Falcon 9 B1046 returned to Port Canaveral in mid-August after the first Block 5 booster reuse, hopefully the first of dozens or even hundreds to come. (Tom Cross)
News

SpaceX’s Falcon 9 Block 5 boosters landing in great shape as competitors betray anxiety

SpaceX President and Chief Operating Officer Gwynne Shotwell has announced that the company’s upgraded Falcon 9 Block 5 rocket – debuted in May 2018 – is making its way through peak-stress launches, reentries, and landings in “much better shape than anticipated”, ultimately meaning that Falcon 9 booster refurbishment can now take as little as four weeks between flights.

At the same time, Shotwell’s industry peers and competitors continue to betray some level of real anxiety about SpaceX’s meteoric rise and technological step up with displays of hyperbolic overconfidence.

Speaking on a panel of launch providers at 2018’s Paris-based World Satellite Business Week conference, the discussion was rich with banter and comparatively heated comments from leaders of companies like Arianespace, ILS (International Launch Services, a commercial arm of Roscosmos), ULA, and Blue Origin, as well as SpaceX’s own Gwynne Shotwell. As effortlessly confident as ever, Shotwell’s presence and, perhaps, the general state of the industry appeared to trigger some rather brash and thoroughly entertaining fireworks from other executives.

United Launch Alliance’s Tory Bruno, CEO of a company that has literally never recovered or reused any flown hardware from one of its launches, noted that ULA’s wholly-unproven and untested strategy for reuse – unlikely to begin flight tests before the mid-2020s – would likely be superior to SpaceX’s own approach, apparently owing to the fact that the company has yet to reuse their Falcon 9 boosters dozens of times. ULA has yet to so much as announce the rocket engines it will use on its next-generation expendable rocket, known as Vulcan, expected to conduct its first-ever launch no earlier than the second half of 2020. Their current Atlas 5, Delta II, and Delta IV launch vehicles are and will remain 100% expendable up to the end of their careers.

Nevertheless, ILS President Kirk Pysher didn’t let Bruno steal all of the allotted braggadocio, making the humorous claim that “our customers don’t care about reusability” so long as “their launch is on time, reliable, and at the right price point”. Indeed, if one could actually launch a fully expendable rocket at a price point competitive with an organically-priced reusable rocket (i.e. no artificial inflation to recoup $1 billion of investment in the tech, which SpaceX is choosing to do), Pysher’s statement would be 100% accurate. Instead, ILS can lay claim to no more than a tiny fraction of commercial launch contracts today, dramatically hobbled by the fact that development of the company’s only potential competitive advantage – Proton Medium – has been indefinitely frozen, likely killing the rocket.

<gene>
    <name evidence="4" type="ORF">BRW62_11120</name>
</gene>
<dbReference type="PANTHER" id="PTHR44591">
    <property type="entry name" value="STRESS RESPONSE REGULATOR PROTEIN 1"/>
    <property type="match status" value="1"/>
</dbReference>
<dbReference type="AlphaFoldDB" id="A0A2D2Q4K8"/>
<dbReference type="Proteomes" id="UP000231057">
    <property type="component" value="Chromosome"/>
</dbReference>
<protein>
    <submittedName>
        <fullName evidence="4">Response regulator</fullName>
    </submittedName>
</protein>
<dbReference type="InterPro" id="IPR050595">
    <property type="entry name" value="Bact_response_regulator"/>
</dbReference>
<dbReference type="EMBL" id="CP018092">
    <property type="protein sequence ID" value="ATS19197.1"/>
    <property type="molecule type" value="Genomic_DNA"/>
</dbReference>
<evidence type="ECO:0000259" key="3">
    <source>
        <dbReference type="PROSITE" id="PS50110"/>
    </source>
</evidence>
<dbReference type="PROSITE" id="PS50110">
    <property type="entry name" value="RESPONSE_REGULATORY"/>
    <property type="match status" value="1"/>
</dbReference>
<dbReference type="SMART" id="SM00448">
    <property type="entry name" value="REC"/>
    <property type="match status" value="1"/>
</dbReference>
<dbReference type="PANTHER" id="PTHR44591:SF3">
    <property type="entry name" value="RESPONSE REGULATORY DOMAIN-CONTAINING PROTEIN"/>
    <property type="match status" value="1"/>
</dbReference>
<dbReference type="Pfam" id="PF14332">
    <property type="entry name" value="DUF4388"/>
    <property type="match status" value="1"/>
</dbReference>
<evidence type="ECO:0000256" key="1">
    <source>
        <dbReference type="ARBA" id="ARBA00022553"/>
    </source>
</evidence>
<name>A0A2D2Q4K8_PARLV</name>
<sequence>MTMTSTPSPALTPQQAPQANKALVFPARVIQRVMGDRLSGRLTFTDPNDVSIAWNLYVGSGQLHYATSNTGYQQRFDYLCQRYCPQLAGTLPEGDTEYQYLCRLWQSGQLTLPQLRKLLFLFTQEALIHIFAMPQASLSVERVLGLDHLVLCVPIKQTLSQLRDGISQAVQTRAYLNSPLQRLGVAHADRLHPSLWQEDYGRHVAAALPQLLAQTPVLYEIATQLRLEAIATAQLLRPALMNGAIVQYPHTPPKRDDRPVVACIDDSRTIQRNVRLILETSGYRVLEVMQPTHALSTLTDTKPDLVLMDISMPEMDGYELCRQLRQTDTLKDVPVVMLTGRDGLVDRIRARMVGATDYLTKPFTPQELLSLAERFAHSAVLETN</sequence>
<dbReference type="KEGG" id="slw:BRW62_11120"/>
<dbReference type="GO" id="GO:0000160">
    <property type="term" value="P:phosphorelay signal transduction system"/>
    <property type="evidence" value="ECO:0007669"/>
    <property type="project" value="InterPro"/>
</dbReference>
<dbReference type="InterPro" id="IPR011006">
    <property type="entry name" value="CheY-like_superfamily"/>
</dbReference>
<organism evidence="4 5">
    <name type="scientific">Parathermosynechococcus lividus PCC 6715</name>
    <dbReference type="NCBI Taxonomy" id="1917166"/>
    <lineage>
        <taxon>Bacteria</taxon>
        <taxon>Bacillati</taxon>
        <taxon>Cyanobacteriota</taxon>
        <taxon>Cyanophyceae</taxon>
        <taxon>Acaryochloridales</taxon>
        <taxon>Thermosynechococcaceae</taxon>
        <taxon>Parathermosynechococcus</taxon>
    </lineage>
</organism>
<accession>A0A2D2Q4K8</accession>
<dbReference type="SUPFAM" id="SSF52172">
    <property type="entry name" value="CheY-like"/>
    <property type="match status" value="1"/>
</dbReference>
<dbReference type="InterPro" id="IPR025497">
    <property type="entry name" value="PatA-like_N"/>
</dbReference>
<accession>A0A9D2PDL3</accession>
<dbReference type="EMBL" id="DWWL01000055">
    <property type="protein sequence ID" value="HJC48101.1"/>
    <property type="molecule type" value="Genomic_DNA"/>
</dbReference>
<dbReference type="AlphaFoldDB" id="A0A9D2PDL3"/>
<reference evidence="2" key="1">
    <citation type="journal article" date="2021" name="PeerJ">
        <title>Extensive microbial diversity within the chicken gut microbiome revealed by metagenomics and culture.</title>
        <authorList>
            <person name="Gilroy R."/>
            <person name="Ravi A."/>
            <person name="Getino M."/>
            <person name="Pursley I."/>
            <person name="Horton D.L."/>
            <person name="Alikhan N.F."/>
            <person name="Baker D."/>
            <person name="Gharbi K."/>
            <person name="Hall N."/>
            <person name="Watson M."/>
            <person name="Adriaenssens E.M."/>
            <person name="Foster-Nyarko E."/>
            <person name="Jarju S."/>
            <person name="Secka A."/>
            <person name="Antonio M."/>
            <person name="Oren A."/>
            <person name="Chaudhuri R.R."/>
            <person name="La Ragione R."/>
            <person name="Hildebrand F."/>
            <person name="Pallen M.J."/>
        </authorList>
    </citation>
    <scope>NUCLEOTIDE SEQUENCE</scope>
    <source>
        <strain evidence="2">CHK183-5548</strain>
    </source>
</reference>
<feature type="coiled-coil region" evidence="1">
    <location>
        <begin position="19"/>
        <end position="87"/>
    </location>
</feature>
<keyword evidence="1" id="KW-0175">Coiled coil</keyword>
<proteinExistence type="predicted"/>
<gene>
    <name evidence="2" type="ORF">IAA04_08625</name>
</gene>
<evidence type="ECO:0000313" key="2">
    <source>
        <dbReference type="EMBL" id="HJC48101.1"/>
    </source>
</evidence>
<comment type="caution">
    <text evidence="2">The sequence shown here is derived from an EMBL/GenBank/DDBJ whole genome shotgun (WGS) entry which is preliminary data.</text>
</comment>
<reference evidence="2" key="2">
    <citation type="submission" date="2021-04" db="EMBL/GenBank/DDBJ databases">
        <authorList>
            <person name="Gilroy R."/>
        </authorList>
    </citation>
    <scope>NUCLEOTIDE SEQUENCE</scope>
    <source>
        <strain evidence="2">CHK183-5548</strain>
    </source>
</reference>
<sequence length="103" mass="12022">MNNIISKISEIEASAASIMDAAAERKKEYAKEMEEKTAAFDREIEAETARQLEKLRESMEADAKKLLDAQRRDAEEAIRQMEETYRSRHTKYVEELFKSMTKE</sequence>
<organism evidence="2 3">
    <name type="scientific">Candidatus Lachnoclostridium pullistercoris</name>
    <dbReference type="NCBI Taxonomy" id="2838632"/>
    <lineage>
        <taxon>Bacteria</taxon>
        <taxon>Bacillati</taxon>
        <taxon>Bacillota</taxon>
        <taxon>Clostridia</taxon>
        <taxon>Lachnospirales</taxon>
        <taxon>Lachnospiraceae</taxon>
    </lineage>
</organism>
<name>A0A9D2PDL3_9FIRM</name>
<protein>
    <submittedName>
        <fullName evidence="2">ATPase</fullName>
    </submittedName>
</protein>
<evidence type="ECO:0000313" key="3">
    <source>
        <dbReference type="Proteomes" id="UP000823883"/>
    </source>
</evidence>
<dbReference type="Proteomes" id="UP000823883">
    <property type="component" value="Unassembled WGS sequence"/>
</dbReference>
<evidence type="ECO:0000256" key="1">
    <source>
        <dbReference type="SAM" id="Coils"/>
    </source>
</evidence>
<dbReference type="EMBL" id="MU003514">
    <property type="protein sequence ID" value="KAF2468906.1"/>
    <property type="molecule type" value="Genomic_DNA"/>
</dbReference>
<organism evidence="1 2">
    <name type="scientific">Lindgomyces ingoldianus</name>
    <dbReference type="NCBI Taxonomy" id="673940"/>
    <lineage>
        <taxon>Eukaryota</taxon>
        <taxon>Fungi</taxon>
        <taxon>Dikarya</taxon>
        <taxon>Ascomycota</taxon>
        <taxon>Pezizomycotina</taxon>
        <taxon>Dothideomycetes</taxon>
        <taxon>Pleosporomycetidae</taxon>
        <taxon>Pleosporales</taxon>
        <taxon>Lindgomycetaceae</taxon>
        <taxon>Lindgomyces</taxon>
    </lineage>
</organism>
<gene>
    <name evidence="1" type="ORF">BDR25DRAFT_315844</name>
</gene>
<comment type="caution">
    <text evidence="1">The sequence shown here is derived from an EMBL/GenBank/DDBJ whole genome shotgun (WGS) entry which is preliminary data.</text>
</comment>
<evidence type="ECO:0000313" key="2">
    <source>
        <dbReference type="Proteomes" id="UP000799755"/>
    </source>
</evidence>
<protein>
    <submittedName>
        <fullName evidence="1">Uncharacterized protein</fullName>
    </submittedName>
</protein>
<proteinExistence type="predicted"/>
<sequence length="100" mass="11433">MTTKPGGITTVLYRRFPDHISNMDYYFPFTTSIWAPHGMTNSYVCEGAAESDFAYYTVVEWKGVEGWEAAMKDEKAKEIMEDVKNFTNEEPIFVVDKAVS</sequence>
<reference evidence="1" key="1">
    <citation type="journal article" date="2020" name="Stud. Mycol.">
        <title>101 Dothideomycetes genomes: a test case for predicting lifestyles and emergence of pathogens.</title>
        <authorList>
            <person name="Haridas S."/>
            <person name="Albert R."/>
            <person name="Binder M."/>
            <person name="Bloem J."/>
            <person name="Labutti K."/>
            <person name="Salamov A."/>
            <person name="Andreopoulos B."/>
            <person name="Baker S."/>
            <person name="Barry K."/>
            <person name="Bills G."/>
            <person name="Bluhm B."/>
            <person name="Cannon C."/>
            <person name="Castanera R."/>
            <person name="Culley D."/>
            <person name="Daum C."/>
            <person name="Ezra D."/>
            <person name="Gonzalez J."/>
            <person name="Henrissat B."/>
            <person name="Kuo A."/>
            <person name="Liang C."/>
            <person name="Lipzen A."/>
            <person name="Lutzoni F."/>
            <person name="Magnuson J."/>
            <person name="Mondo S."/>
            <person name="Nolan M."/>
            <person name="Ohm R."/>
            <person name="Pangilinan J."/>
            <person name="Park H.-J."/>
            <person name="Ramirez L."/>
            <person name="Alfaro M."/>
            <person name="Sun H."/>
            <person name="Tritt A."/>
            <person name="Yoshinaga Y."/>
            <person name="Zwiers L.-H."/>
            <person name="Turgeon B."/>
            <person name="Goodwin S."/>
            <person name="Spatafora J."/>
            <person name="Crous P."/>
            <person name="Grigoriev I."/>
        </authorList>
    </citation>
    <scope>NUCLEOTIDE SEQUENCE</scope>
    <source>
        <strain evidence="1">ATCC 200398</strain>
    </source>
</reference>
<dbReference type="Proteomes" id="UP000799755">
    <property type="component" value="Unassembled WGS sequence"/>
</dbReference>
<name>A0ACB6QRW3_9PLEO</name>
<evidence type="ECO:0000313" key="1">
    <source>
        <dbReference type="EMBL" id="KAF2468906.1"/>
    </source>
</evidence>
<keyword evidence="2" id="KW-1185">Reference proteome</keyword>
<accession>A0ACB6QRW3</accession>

All things considered, Shotwell remains a breath of fresh air in an increasingly stale group, stoic, factual, and straightforward in the face of cantankerous and withering titans of the rocket industry. Speaking last week to a Masters of Business Administration class in Madrid, Spain, Shotwell bluntly and rather accurately stated that “with the advent of SpaceX, I think everyone in the industry is happy except other launch providers.” Much like other similar sessions at conferences earlier this year and otherwise, today’s conference panel of launch provider executives certainly serves to drive home just how correct the SpaceX President is.


For prompt updates, on-the-ground perspectives, and unique glimpses of SpaceX’s rocket recovery fleet check out our brand new LaunchPad and LandingZone newsletters!

SpaceX’s Falcon 9 Block 5 boosters landing in great shape as competitors betray anxiety
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